It is important to note however that anxiety is a common thing among teens; this is caused by worries regarding issues such as academic performance, physical conformation et cetera. However, excess or prolonged periods of anxiety can very well result in major depressive disorder. Anxiety disorder may also persist in the patient even after full recovery from the concurrent depression.
Bipolar disorder may also have an insidious onset in the teen; and may complicate the depressive disorder. However, the condition only becomes evident when the patient takes anti-depressant medication. In such a case, the surfacing of the bipolar tendencies may cause mania in more susceptible patients. Therefore, it is common practice to warn parents to be on the watch out for the development of a bipolar disorder when the teens are put under an anti-depressant medical regime.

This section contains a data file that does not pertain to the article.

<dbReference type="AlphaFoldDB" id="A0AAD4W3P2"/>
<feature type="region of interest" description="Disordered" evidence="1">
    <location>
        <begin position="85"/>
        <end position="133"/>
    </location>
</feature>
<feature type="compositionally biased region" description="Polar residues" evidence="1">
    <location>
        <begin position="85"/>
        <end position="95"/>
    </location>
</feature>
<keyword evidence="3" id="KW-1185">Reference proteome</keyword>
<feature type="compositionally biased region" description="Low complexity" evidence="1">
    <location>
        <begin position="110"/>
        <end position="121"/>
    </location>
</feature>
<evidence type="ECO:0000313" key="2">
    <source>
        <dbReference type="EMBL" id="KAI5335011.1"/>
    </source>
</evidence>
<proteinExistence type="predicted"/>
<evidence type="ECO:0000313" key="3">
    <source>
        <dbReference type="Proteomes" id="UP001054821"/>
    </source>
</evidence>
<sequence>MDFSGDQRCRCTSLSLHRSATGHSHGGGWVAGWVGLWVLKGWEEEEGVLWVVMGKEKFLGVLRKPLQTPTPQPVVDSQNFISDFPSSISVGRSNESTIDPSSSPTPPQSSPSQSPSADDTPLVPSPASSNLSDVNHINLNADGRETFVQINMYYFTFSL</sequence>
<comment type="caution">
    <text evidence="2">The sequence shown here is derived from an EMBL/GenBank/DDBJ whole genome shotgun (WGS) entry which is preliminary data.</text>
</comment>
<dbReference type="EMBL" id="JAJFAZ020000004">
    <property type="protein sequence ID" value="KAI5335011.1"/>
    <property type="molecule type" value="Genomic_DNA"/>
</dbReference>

It is prudent to mention the difficulty of recognizing a bipolar disorder in a teenager; and evaluation for its occurrence should be done in case the teen has shown extreme mood swings, and attention-deficit/hyperactivity symptoms (ADHS). Unfortunately, about 20-40 of teenagers who experience major depression have been shown to develop a bipolar disorder within five years of the first depression diagnosis (Harper et al, 2002 p.10).